Adventure is calling! When you answer, take your best fur-friend along. Hiking, swimming and camping are great ways to bond with your dog, while you enjoy the fresh air and exercise.
Hit the Trail with Your Dog
Preparing for the hike:
Whether you’re taking an urban path or a mountain trail, make sure dogs are welcome on your route. Many trail websites will tell you if waste disposal sites and drinking water are available.
Choose a trail won’t hurt your pup’s paws. Paths layered with leaves or soft needles are good (although they can be slippery when wet). Avoid trails with sharp rocks that can cut canine feet, and paved surfaces that heat up in the sun.
Carry fresh water and let your dog drink often. Even streams, ponds or lakes that look clean can be contaminated.
Doggy hiking gear tips:
Ask your vet if it’s okay for your dog to carry a pack. If so, let him get used to it and build up strength on short walks. Weigh the pack after it’s loaded, and don’t let it exceed 10% of his body weight.
Use a pack made of breathable materials, and one with proper padding. Check the straps often so they don’t chafe your dog.
Dog Paddle with Your Pup
Preparing for a swim:
Take along fresh water and a doggie bowl, and don’t let your dog drink from the pool, ocean or lake.
Remember: not all dogs can swim, and some dislike the water, so never force him in the water. If he does get it, watch for treacherous currents and jellyfish in the ocean, or submerged hazards in lakes. Scum or algae on the water can be toxic, so don’t let him swim if you suspect pollution or contamination.
If you’re in a pool, show your dog how to enter and exit from the steps, so he won’t try to crawl out on the side. No matter where you swim, keep an eye on him at all times.
Doggy swimming gear tips:
Even good swimmers may need help in rough waves, or if they get tired or disoriented. Before you buy a CFD (canine floatation device, or life jacket), try it on your dog to ensure a good fit. Get one with a handle, so you can lift him out of the water, if necessary, and one with a bright color or reflective strips for visibility.
Bring some water toys, so you and your four-footed friend can play. If you toss them into the ocean, be sure your dog will obey when he’s called back, and don’t let him go too far. Bring towels to dry him.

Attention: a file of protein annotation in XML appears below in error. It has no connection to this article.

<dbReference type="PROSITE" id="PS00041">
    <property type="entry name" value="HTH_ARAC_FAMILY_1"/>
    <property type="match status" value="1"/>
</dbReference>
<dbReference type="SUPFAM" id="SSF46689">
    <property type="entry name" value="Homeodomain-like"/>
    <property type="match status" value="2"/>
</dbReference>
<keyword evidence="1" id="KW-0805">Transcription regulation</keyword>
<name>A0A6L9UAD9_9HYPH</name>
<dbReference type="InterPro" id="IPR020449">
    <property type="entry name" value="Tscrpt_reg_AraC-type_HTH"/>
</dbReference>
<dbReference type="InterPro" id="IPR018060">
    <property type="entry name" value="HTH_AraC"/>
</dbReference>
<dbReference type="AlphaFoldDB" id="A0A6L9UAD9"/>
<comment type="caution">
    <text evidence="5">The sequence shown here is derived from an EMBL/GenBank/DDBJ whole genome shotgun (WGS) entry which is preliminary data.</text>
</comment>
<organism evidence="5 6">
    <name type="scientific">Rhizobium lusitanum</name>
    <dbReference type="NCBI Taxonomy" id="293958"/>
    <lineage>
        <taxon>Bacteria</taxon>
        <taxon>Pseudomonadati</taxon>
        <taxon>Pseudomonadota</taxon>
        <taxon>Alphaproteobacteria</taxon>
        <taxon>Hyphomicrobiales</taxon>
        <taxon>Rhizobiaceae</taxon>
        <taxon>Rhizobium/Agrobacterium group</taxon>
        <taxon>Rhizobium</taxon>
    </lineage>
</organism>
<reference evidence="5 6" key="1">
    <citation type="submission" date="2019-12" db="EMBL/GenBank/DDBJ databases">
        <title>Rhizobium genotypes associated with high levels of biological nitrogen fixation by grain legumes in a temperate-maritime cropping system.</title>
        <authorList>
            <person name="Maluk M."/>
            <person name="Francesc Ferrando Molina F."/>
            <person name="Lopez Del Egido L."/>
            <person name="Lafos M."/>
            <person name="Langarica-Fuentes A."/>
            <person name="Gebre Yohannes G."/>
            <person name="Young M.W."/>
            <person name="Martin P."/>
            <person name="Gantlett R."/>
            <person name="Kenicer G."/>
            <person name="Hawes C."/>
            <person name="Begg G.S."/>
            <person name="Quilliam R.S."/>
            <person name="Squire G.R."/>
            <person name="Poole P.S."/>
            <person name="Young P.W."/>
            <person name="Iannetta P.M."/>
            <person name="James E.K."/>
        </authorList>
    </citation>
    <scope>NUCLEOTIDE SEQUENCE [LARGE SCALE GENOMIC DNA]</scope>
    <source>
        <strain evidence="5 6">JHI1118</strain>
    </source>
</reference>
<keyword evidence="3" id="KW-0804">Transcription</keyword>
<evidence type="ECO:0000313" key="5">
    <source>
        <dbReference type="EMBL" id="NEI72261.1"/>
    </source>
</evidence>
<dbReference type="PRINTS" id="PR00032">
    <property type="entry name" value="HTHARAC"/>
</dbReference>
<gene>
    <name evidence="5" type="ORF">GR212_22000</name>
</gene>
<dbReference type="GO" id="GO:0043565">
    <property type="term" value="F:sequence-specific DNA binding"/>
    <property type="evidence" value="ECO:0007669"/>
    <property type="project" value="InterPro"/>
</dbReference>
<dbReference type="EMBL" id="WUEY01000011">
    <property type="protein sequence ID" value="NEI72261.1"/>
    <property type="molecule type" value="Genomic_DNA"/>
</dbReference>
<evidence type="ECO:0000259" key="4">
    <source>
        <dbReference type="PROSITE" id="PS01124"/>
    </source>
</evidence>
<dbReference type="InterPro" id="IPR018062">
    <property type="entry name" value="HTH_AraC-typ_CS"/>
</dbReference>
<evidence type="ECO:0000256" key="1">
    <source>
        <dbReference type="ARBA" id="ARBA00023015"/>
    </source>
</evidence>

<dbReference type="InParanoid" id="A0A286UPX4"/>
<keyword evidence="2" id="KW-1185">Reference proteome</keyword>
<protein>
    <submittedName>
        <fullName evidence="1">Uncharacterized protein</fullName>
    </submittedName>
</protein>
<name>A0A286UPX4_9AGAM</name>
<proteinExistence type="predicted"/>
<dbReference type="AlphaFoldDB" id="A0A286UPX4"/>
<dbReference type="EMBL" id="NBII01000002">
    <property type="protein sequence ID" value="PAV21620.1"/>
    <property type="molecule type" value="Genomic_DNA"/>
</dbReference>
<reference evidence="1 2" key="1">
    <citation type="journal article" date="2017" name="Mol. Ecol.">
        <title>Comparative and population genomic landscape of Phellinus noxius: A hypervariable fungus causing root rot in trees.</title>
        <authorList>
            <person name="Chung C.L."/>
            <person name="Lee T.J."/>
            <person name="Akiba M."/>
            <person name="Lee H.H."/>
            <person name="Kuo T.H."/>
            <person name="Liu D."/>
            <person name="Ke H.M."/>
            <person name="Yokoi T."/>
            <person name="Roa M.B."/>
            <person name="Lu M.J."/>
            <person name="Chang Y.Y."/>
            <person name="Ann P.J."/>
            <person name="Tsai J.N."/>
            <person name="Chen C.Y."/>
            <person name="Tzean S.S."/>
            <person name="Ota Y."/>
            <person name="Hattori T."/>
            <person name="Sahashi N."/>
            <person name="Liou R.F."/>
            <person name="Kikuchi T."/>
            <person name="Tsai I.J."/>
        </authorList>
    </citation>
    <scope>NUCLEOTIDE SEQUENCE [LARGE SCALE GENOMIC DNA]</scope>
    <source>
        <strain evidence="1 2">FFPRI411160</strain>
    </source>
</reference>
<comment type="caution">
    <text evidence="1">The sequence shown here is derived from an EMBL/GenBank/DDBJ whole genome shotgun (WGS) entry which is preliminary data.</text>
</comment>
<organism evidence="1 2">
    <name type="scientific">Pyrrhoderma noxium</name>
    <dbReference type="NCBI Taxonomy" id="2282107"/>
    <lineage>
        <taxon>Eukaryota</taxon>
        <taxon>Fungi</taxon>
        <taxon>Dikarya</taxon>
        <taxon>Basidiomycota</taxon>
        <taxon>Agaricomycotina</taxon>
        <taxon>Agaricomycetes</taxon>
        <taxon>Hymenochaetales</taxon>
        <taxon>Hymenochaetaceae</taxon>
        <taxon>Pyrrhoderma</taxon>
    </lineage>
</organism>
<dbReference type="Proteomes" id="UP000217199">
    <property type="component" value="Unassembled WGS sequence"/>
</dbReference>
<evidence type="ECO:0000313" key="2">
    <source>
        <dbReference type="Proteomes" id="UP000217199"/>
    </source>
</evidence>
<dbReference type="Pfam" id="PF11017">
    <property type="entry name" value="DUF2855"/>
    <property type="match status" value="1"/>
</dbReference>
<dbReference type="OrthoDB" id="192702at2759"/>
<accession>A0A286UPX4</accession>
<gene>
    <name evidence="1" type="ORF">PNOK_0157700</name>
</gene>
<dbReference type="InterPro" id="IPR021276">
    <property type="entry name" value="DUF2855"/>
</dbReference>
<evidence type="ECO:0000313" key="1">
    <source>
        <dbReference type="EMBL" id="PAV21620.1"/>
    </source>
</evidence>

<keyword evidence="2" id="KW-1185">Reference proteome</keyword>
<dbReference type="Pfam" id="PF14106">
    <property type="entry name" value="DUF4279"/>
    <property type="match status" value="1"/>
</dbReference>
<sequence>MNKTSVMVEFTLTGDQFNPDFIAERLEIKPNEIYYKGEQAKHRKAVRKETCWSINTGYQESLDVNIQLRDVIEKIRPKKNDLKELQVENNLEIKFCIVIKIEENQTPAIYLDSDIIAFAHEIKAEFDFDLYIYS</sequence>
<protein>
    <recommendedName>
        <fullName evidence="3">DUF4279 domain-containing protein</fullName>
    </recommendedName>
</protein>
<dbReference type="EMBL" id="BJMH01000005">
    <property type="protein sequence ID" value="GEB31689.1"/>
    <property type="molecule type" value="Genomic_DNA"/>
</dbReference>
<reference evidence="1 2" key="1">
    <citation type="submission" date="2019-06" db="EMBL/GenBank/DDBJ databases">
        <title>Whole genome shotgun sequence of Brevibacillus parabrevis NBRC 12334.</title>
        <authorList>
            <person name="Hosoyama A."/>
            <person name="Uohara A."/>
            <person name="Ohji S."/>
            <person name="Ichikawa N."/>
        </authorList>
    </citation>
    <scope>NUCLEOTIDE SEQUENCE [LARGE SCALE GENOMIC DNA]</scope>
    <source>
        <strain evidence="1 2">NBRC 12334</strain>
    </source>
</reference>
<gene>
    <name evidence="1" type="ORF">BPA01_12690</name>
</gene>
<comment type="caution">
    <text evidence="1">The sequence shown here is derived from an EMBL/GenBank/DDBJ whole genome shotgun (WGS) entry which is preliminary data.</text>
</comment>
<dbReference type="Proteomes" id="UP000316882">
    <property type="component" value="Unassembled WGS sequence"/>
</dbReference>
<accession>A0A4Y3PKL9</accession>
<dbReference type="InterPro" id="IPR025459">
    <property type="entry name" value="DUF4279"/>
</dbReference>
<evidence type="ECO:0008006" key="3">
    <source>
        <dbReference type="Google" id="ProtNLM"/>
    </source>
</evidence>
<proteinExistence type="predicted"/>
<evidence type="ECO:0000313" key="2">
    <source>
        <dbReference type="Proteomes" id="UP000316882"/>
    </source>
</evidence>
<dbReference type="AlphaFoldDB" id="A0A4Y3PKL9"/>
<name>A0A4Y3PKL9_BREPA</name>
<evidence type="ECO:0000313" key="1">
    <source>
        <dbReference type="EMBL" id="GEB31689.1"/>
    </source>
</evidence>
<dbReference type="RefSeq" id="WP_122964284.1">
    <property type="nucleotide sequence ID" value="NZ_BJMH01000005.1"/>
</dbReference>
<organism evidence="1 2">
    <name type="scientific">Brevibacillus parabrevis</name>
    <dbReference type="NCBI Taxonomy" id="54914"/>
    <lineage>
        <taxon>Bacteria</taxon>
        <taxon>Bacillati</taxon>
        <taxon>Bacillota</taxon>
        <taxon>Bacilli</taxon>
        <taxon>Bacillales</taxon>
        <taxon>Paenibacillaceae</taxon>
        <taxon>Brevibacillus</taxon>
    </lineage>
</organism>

Camp with Your Canine
Preparing for camping:
Check the campsite rules and regulations pertaining to dogs: Some national parks allow dogs, as do many state and local parks.
Before you go, ask your vet if your furry friend needs a flea and tick preventative, heartworm medication, or other protection. Brush and check your dog regularly after being outdoors.
If your camping site allows unleashed dogs, make sure yours will come called. For extra safety, he should be chipped and collared with an ID tag.
Put away your pet’s food and water at night, so you don’t attract unwanted critters.
Doggy camping gear tips:
Bring bedding for your dog and a waterproof ground cover in case of rain or dampness. Carry waste bags if your campsite doesn’t have a designated spot for disposal. The Humane Society of the United States also recommends a canine first aid kit.
A little pre-planning will make your trip will easy, safe and fun, and once you’ve got a successful outdoor excursion under your belt—and his collar—you’ll be ready for many more.
Lynn Coulter is owned by two rescue dogs—Molly and Miss Paws—and occasionally blogs at LynnCoulter.com. She’s also the author of three books and a freelancer who writes about travel, gardening and more. She and her husband live in metro Atlanta, where they cheer for the Georgia Tech Yellow Jackets and spend their money on dog biscuits.